Review: Not Knowing What That ‘Running’ 50 Pence Piece is Supposed to be About

50 pence coin Mark Brady

pictured: the celebration of thighs before clocks or something.

What’s being tested?

The potential misinterpretation of the limited-issue fifty pence piece commemorating something to do with a pair of running legs and a giant stopwatch.

What we found

Pros: Our testers found that not knowing what that ‘Running’ 50p is all about helped lend an air of mystique to what was generally considered to be a dull and uncomfortable pursuit. While the benefits of a regime of regular exercise, with either running or jogging being part of that regime, are well documented, it was generally agreed that it would not warrant commemorating on any of the Queen’s silver, and certainly not with precedence over other sports like fast-walking, horsing or showboating.

We also found that the confusion surrounding the image helped stoke a degree of interest in both the history of running and in the technological advances made in the sport. The satisfaction felt on discovering a temporary and superficial interest in something was only bolstered on realising how limited the history of running was, and how few technological advances have actually been made in the sport.

Finally, it was found that the most common misinterpretation of the image was that the act of running somewhere had only been discovered in the last 50 years. We felt this misinterpretation could help fool more transient individuals into taking up the sport with that characteristic degree of reckless over-enthusiasm. This could in turn serve to put their physical wellbeing in jeopardy, as they put their bodies under unexpected stress, running to unfamiliar places they can’t get back from.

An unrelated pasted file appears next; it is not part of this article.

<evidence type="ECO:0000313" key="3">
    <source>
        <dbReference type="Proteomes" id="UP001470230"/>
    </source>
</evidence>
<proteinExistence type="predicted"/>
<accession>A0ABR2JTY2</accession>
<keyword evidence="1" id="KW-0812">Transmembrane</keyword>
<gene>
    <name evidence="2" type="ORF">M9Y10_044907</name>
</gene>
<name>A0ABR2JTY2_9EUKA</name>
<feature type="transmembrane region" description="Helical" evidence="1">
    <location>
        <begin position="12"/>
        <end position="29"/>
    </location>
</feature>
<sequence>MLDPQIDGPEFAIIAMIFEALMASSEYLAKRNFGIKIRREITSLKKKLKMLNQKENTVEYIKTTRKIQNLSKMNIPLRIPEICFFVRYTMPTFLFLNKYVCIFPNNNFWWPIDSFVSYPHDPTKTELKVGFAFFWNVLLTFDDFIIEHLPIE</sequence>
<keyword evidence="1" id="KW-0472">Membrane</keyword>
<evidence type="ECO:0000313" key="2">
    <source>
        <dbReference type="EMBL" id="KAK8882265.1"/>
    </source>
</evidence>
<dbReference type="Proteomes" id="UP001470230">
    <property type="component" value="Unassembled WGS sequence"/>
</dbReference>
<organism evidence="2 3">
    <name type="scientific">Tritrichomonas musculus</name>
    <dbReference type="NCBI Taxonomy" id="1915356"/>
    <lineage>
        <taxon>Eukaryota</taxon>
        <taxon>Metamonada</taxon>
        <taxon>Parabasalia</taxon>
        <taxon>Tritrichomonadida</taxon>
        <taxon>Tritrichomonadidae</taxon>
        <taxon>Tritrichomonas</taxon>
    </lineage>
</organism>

Cons: We felt that the easily misinterpreted fifty pence was a dangerous thing to have in circulation, what with it still considered a legitimate pocket-money value by older sections of the populace. Exposing young children to the aberration could cause them to call into question the exact process of running, with many coming to believe that the arms are an unnecessary part of the act. We found that not knowing what your arms do while you run not only makes it harder to run, it also makes you look unusual and disturbing.

The image could also prove dangerous to younger intellects as the exact nature of the message is largely unclear, save for the idea that the event depicted is a cause for celebration. This could lead to a generation of individuals inclined to celebrate abstract concepts, like timed shorts, the time of a long thigh, or a clock within a clock. While some of our testers felt that a few extra holidays would be no bad thing, the majority did not welcome the prospect of having to buy their relatives cards for a celebration of timed thighs.

Verdict: Ultimately, our testers found that, if they thought about it, they could probably think of a few plausible interpretations for the celebratory coin. However, the general consensus remains that discovering the exact nature of the message would be an act, like so many, deferred ‘to Google’, exacerbating our reliance on easy information and powers-beyond-our-control by another small, almost intangible step. This was found by most to a price worth paying, as it’s really quite sunny outside, and our testers don’t want to spend all day inside thinking about a bloody coin.